Richard Winger of Ballot Access News reports that Maryland Senate Bill 1032, a bill to straighten out one of the stranger wrinkles of Maryland’s elections laws, will get a hearing next week before the Senate Education, Health and Environmental Affairs Committee. The text is available here or here, but really it’s very simple: Current law automatically renews a political party’s official recognition (and the ballot access that goes with it) if more than 1% of the state’s registered voters choose to affiliate with that party. SB 1032 would replace the 1% threshold (which equates to about 37,084 voters right now) with a threshold of 10,000.
This is great news, and not only for smaller or newer political parties. SB 1032 is also great news for Maryland voters who will enjoy more choice at the polls, and for Maryland taxpayers who will no longer have to pay for the enormous waste of state resources that our current election law requires.
To understand the importance of SB 1032, it helps to know what happens to a recognized political party that fails to reach the 1% threshold at the end of any four-year election cycle. That party can regain its official recognition by filing a petition signed by 10,000 registered voters, regardless of party affiliation. Collecting 10,000 signatures is a lot harder than it sounds, because state law requires voters to print and sign their names in very specific ways that often do not match the signatures or names they use in daily life. For example, “Martin O’Malley” on a petition would not qualify as a valid signature; it would need to be “Martin H. O’Malley,” even though the Governor doesn’t even need to use that middle initial when he signs legislation. That and other traps for the unwary mean that, in practice, a small political party may need to spend $50,000 to collect enough “raw” signatures to be sure that at least 10,000 will be deemed valid. And state and local elections officials don’t particularly enjoy flyspecking the petitions for compliance, which of course they do at substantial cost to the taxpayers.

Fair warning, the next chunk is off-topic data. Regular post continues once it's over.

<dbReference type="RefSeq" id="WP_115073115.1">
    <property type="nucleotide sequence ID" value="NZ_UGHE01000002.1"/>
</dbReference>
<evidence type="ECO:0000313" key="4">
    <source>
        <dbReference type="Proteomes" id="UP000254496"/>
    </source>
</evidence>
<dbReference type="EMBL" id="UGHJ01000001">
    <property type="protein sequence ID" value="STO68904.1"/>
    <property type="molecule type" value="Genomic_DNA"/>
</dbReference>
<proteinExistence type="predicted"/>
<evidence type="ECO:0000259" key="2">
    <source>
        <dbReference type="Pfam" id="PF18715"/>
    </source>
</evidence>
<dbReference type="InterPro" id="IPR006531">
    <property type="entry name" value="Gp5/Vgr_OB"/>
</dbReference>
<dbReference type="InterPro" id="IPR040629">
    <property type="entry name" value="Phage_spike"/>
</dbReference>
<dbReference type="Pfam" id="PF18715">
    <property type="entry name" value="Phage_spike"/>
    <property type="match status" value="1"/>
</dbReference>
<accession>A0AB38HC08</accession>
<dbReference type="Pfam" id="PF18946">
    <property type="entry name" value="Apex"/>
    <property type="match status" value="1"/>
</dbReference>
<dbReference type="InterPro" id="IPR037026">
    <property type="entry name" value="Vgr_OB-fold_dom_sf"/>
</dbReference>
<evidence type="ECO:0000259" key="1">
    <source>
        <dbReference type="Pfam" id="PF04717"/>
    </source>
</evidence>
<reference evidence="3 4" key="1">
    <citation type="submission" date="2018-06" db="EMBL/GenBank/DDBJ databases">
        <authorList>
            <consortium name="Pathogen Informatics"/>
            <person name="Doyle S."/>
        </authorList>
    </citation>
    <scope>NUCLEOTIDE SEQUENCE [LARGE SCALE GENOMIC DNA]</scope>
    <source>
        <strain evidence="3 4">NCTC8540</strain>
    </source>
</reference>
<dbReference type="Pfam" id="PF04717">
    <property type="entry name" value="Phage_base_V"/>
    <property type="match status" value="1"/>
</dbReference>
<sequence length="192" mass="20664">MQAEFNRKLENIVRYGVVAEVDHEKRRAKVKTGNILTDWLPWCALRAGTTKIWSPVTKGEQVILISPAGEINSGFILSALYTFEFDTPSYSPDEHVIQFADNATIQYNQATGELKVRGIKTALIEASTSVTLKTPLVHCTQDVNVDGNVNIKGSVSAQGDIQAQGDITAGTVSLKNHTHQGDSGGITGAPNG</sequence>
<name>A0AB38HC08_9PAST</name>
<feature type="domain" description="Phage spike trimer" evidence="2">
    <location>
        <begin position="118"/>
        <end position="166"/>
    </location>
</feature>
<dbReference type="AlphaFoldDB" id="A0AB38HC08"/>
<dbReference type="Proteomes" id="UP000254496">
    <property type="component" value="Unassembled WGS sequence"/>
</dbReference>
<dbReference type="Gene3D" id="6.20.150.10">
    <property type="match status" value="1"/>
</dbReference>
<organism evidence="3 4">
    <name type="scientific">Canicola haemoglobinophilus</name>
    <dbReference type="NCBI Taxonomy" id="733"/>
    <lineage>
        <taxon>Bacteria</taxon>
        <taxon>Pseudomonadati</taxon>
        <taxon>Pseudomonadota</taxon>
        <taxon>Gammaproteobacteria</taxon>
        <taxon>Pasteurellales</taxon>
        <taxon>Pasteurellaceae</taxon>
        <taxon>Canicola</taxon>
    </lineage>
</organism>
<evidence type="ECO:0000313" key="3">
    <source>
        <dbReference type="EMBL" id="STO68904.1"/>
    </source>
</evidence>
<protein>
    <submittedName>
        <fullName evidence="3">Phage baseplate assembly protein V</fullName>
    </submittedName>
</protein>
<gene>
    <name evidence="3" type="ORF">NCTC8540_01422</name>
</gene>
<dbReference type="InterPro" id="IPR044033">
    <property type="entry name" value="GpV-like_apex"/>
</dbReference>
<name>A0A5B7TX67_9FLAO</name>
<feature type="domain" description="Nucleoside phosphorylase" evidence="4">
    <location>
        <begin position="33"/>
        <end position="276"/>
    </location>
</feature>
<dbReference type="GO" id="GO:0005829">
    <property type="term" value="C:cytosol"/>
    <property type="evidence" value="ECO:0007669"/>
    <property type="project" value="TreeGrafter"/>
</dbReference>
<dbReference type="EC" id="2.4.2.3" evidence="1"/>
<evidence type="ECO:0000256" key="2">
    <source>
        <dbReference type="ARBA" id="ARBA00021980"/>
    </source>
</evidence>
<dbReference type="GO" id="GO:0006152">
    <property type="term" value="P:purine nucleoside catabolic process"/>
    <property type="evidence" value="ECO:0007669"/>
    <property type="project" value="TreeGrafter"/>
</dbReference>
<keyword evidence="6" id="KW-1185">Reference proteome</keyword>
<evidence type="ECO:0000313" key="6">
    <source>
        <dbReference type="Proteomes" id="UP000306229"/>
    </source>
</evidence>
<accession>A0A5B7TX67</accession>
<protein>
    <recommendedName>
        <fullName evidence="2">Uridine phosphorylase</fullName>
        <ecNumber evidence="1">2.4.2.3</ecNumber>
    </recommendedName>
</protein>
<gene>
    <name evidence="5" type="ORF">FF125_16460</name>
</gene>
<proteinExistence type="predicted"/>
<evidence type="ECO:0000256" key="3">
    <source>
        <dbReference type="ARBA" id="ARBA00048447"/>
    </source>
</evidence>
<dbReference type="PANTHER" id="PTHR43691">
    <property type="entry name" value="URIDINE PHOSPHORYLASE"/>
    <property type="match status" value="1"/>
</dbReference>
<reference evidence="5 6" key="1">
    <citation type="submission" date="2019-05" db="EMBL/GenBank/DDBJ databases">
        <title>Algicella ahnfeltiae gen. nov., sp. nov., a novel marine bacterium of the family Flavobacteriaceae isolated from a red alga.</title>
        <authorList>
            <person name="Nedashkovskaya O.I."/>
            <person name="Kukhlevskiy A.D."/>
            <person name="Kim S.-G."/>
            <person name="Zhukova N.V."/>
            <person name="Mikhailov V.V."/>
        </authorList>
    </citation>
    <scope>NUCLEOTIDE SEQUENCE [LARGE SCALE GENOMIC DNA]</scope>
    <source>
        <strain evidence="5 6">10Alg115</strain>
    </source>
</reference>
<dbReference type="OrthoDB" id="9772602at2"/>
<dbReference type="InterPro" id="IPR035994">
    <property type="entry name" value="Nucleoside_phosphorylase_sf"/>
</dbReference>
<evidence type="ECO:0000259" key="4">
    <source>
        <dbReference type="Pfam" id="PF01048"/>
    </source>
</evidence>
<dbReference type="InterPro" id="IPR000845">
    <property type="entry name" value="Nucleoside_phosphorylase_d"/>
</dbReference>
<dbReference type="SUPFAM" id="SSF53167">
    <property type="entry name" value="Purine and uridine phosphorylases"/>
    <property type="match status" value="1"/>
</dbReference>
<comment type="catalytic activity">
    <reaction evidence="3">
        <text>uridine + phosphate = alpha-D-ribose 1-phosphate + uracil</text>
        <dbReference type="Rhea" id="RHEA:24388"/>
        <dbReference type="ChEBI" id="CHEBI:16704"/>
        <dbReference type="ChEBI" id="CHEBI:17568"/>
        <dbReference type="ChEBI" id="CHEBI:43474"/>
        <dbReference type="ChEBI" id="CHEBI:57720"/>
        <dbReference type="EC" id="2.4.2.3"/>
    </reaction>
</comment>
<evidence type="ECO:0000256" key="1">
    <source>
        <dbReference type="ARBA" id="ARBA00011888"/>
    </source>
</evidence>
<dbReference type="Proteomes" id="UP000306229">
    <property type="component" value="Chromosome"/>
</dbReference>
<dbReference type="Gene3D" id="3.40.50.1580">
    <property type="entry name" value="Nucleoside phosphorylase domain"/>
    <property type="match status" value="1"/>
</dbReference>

But apart from the waste of time and expense, consider the situation of, well, the Libertarian Party of Maryland, with 13,313 registered voters as of January 31, 2014. Under current law, because we have fewer than 37,084 registered Libertarian voters, we would need to collect signatures from 10,000 registered voters who support the Libertarian Party’s right to exist. But the state’s own records already show that 13,313 support our right to exist so much that they themselves registered as Libertarians. Asking us to circulate a petition to prove that we have the support of at least 10,000 voters is just silly when the state can press a button and print out a list of 13,313 registered voters who have already told the state they support us. And because the 10,000 signatures can come from voters of any party affiliation or no affiliation at all, a petition signed by 10,000 voters of whom relatively few will be Libertarians actually demonstrates far less political support within the state than our 10,000 registered voters do. Requiring the petition under these circumstances isn’t just wasteful and pointless; it’s a wasteful and pointless obstacle to voting rights. It’s the kind of wasteful and pointless obstacle that might well be unconstitutional.